The banner hanging in the mourners’ tent at the Jaradat home, in the Hebron-area village of Sa’ir, said it all. On one side appeared Yasser Arafat in military garb, and on the other, Arafat Jaradat, the 30-year-old Palestinian prisoner who died this weekend while being detained in Israel.
Scrawled under the photo of the less-famous Arafat: “Arafat Jaradat, who died a martyr’s death due to torture at the hands of the Prison Service.”
The banner was, naturally, written up hours before Jaradat’s autopsy, in which Israeli doctors linked the death to a heart attack while a Palestinian doctor, brought in by the Israelis to enhance transparency, insisted that the detainee had died as a result of torture and blunt force. Not that the autopsy’s results would have mattered – out here family and friends, Fatah supporters and those of Hamas, all agree that Jaradat was assassinated by the Zionists.
No one in Sa’ir was waiting for the autopsy results from Tel Aviv. Dozens of youths fanned out into to the main road and began hurling stones at Israeli vehicles. The stone-throwing continued into the weekend, when Israeli soldiers were able to push the clashes into the village itself. Inside the village, an unusually large mourners’ tent was erected, and hundreds of colorful plastic chairs were set up to accommodate the men who streamed in from all over the West Bank to offer condolences.
Fatah songs played in the background, and the movement’s flags waved all over the stage. A few Islamic Jihad representatives tried to hang their group’s flag onstage. They were rebuffed by the Fatah operatives who had organized the event.
The press also streamed in, realizing the potential for Jaradat’s death to lead to another bloody escalation between Israel and the Palestinians.
The women in the Jaradat home received the well-wishers. More than 100 women crammed into the home’s courtyard and rooms in the afternoon hours. Inside sat his widow Dalal and mother Umm Mahmoud with the dead man’s children and other relatives. Journalists packed the room, including from the Hamas-run television channel Al-Quds. During the live broadcast the journalist asked Jaradat’s mother about how the Shin Bet agent who had detained him had made sure to bring him home so he could “part from his children one last time.”
The blaring music was lowered as the Al Jazeera correspondent filmed from the stage, intoning, “Arafat Jaradat is the 203rd prisoner to die in an Israeli prison as a result of torture and medical malpractice.” After a few takes, the music was returned to full blast.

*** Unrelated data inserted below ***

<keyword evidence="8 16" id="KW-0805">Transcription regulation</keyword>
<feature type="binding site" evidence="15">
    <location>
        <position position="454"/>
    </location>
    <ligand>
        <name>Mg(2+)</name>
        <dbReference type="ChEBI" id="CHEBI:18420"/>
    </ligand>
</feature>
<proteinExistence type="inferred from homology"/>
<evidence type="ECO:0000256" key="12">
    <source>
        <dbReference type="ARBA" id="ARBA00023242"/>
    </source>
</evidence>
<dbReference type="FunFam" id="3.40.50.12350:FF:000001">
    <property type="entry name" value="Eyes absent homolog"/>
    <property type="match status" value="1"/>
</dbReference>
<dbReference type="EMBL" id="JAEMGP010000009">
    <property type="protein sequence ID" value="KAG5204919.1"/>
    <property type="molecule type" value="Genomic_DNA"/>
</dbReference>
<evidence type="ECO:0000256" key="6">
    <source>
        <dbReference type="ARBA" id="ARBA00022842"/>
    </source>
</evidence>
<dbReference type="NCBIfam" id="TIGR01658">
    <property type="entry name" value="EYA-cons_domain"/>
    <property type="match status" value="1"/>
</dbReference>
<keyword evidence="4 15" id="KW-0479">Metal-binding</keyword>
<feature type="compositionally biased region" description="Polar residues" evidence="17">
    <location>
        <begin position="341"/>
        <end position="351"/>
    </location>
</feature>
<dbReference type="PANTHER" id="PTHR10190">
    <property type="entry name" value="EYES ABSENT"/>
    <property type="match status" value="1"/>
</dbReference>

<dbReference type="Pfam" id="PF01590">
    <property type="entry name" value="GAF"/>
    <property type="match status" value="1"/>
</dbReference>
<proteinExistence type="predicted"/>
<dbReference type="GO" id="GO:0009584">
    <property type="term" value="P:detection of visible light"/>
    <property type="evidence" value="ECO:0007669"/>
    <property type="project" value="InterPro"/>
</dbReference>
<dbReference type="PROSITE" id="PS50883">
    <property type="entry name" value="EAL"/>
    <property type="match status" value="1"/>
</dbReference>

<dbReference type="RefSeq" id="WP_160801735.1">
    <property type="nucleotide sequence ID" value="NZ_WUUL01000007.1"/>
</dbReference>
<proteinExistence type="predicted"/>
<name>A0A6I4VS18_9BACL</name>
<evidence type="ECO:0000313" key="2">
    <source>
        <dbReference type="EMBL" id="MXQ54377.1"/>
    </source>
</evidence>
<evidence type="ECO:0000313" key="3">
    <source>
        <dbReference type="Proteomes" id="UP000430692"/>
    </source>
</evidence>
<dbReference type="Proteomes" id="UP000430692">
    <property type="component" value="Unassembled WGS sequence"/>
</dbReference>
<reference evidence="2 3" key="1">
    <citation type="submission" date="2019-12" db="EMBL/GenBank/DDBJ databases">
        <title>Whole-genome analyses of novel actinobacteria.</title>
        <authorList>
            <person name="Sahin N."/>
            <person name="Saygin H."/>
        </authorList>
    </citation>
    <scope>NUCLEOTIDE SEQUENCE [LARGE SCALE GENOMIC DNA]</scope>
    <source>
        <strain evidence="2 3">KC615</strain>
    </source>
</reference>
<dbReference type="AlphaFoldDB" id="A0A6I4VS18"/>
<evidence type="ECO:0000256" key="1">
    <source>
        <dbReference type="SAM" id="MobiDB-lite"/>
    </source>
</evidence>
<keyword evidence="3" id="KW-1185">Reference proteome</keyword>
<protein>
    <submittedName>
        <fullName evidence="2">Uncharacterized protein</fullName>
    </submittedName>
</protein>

Village resident and Fatah leader Abbas Zaki then arrived at the tent. It’s a badly kept secret that Zaki has recently been removed from the movement’s upper echelon. Perhaps that’s why he allowed himself to be unusually critical of the Palestinian Authority and its president Mahmoud Abbas.
“The people will decide whether we’re about to embark on an intifada. The current leadership cannot calm tempers – the economy is ruined; Jerusalem is under attack. The president [Abbas] says he opposes an intifada and armed struggle, but is he able to convince his people of that? No, he won’t be able to bring his people anything. Is there any Palestinian leader who can say we’ll overlook the spilled blood of Arafat Jaradat? It’s the PA that should be revolting – we’re all ready to fight and even to die.”
Speculation has been rife in recent days, both among Israelis and Palestnians, over the possibility of an impending third Intifada. 
The clashes have until now failed to sweep up the whole Palestinian public, unlike in the first days of the first and second Intifadas. Even elements inside the Palestinian security services are loath to raise tensions with their Israeli counterparts. Last Friday, for example, a group of some twenty Palestinian police officers sought to disperse stone throwers who had gathered in Hebron’s so-called Policeman’s Square. Pummeled by stones, the cops fled.
Less than an hour later, the policemen were back in the square, this time bolstered by dozens of their Israeli counterparts. The Israelis fired a number of tear gas grenades, dispersing the protesters and allowing the policeman to reassert control.
Was this an instance of Palestinian-Israeli cooperation? It’s hard to say.
What’s undeniably clear is that the Palestinian security forces are serving as a buffer against a dangerous outburst of violence, even as their counterparts in Fatah continue to ratchet up the rhetoric of confrontation.
It’s a dangerous game on the Palestinian Authority’s part. The PA’s top leaders have declared that they’re firmly against violence, and yet the heads of Fatah – and also, in large part, those of the PA – scarcely conceal their support for violent protests (though they of course don’t describe them as such) as long as they don’t spread beyond the fully Palestinian-controlled parts of the West Bank known as Area A.
The stakes for Fatah could not be higher, and there are already signs that they are losing control. 
[Photo: The Israel Project / Flickr ]